Location: Salinas, CA
Age: 40
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"Only two things are infinite--the universe and human stupidity, and I'm not sure about the former." Albert Einstein

"To announce that there must be no criticism of the president, or that we are to stand by the president right or wrong, is not only unpatriotic and servile, but is morally treasonable to the American public." Theodore Roosevelt

"I'm not as think as you confused I am." Someone, somewhere, at some time

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Saturday, July 07, 2007
More than meets the eye

Transformers, the movie, is out now. Thumbs up. Way up. 'Nuff said. Go see it. Heck, if for nothing else than the eye candy. Meaning the special effects. Well, that and the spectacularly gorgeous Megan Fox and Rachael Taylor. But even without them it'd still get a thumbs up.

Sunday, July 01, 2007
Only the important stuff

As you have no doubt noticed, I've been blogging a lot less lately. Part of it is due to time. Or, rather, the lack thereof. Between work and school and trying to have something resembling a life, blogging is low down on the priority scale. As such, I've obviously taken to only blogging about the important stuff. Well, and random snippets of garbage when I get a chance. But today is more about the former.

Today marks two very important anniversaries. First and foremost is that today is my folks' anniversary. As in, their wedding anniversary. Forty years ago today (damn, I hope I got that number right . . . might be 39) Mom & Dad said "I do" to each other. So please welcome me in wishing them the happiest of anniversaries. Oh, and if you have any suggestions on a gift I could get them, lemme know.

Second and almost as foremost is that today marks the 12th anniversary of the most joyous day in doggydome. For today is the Dunc-man's birthday. Hard to believe it's been yet another year. So again, I ask that you join me in well-wishing. And please feel free to send doggie treats, toys or a cheesecake. Duncan would love it.

Saturday, June 23, 2007

The doctor I saw on Wednesday about the problems I've been having is a bit of a moron. Three weeks ago my regular doc referred me to him. After his initial exam, he essentially said "Gee, I dunno what's wrong. Take these meds and see me again in 3 weeks." Wednesday he essentially said "Gee, the meds didn't do anything? I'm stumped. Just take pain meds whenever you need it and maybe it'll fix itself." Yes, I'm searching for another doc.
Wanna know one of the many things I love about my current job? Overtime's not mandatory. If it's available, it's my choice to work it or not, and whether I want extra pay or comp time. Right now, I can decide on a day-by-day basis whether or not I want to work extra. Such a pleasant change from the completely unpaid 20-40 hours of forced overtime I used to put in.
"I came here to chew bubble gum and kick ass. And I'm all out of bubble gum." That's currently stuck in my head. Don't ask why. You don't want to know why. And if you know what that's from, then you'll know why you don't want to know why.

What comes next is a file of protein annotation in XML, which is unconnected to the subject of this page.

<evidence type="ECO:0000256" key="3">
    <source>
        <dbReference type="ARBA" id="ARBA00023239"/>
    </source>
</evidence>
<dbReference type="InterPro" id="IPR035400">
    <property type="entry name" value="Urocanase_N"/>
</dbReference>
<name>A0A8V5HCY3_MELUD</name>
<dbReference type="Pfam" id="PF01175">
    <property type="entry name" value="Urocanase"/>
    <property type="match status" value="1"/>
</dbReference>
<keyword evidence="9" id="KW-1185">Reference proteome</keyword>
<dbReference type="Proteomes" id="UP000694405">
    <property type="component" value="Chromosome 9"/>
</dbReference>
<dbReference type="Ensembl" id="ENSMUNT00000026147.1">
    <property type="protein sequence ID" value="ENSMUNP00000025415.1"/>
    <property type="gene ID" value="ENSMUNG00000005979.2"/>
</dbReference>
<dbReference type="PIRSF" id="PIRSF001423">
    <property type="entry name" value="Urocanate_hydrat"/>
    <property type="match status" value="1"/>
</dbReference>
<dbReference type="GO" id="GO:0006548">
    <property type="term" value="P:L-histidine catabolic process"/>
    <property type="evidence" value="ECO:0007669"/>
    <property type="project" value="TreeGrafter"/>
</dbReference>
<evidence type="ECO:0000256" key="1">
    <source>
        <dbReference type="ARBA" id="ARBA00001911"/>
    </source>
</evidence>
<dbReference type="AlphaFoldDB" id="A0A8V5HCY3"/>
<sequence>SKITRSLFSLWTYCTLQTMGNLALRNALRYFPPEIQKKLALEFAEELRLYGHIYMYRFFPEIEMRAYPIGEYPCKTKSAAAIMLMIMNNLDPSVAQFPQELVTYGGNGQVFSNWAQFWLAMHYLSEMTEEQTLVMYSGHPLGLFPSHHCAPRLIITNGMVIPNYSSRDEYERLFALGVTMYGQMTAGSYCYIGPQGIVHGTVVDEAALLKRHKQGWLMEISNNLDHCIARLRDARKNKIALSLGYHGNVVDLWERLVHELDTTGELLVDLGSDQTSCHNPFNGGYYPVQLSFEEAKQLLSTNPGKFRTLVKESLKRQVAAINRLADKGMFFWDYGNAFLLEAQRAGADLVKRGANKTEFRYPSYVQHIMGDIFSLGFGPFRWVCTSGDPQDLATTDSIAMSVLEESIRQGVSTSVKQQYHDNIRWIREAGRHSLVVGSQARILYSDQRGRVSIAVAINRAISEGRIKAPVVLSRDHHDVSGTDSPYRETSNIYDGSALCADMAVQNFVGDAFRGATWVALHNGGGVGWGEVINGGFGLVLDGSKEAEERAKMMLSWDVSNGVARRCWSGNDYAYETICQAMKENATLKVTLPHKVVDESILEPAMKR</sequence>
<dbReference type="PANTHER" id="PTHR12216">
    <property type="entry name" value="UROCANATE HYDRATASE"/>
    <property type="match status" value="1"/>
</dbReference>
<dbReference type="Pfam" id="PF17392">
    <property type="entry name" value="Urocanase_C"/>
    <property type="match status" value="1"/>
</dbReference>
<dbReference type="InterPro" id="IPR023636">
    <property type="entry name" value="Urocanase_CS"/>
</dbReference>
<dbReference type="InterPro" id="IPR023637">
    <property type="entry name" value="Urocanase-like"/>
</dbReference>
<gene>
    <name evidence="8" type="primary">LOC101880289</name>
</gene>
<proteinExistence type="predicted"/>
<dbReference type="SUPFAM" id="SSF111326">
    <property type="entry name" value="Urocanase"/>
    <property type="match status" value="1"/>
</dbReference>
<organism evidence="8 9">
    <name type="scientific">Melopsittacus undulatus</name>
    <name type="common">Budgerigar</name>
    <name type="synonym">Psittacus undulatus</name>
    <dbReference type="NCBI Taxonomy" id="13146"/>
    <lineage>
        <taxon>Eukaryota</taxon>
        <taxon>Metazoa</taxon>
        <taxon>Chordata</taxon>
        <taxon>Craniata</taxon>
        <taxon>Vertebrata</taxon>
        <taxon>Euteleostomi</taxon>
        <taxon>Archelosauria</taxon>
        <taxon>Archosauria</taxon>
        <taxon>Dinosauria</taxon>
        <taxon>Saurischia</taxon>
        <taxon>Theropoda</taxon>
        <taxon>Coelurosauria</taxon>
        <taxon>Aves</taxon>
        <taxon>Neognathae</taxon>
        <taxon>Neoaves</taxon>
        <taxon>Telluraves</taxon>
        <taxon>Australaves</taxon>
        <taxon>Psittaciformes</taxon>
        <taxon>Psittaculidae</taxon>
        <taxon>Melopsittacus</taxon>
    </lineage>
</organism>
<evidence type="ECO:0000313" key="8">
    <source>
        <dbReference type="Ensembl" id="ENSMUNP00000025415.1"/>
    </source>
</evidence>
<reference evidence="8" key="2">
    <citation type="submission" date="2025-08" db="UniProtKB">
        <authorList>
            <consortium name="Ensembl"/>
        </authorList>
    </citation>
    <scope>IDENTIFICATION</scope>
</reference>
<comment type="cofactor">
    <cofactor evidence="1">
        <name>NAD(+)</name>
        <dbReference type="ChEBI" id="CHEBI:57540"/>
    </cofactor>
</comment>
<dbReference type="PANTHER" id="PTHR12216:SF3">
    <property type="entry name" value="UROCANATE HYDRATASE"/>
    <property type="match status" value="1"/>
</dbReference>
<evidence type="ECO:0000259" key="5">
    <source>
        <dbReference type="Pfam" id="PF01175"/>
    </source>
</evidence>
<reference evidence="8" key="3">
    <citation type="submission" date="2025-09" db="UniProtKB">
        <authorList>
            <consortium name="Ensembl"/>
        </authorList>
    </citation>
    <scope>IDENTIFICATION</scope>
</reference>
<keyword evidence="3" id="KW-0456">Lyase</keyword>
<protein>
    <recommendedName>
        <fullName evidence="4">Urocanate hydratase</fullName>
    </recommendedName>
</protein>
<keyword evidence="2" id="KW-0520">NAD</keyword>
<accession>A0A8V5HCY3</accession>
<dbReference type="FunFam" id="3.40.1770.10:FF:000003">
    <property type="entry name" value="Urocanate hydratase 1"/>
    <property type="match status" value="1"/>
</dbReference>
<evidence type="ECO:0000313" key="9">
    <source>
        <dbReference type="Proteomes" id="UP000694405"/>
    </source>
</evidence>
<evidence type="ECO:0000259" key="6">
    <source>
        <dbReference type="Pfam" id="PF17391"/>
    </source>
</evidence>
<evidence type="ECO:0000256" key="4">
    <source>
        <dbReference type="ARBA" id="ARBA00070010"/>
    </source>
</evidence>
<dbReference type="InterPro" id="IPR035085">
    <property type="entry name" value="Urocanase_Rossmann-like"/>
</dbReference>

One of the "regular" girls came into the office the other day to drop off some paperwork. Emily was away from her desk, but her radio was playing. While the "regular" was waiting for me to process the paperwork & return her copies, she commented . . . "My God, does Emily really subject you to this garbage?"

"Sometimes," I respond. "It's been on this station all day."

"Well, it could be worse," she says. "She could be playing this." She picks up a Jackyl CD off Emily's desk and holds it up.

"Um, actually, that's mine. Emily said she'd never heard of them."

I think she hurt herself laughing.
I'm currently dog sitting for my folks. Every time I dog sit for them, Sammi (their dog) is guarantee that she'll puke on my carpet at least once.
I think I mentioned that I have a window seat at work. Not much of a view (unless you count the frequent lookers who wander past) but entertaining at times. Most the view is occupied by another building. The building in view is currently under construction, so completely closed off. I can see one of the main doors from my desk. There's red "DANGER" tape all around (though not actually blocking the door, since construction workers periodically use it). There's a GIGANTIC notice on the door stating the building is closed. I can't tell you how many people walk up to the door, stop, stare at the notice for several seconds as if reading it, then try to open the door anyway. When they realize it's locked, they read the notice again. Then try the door again just for good measure.
I caught my neighbor last night throwing bones & leftover bbq over my fence. I've suspected for quite some time that they've been tossing parts of their garbage into my yard, but had no proof. Last night, while going out to check on Sammi (who'd been outside an unusually long time) I saw a hand pop over the fence & heard several small yet hard objects hit the concrete. As soon as I made my presence known, I heard running feet & the slam of a door. Turning on a light, I saw copious amounts of bones & meat under where the hand had been. So, I tossed it back over. I need to find a new place to live. One that doesn't have assholes for neighbors.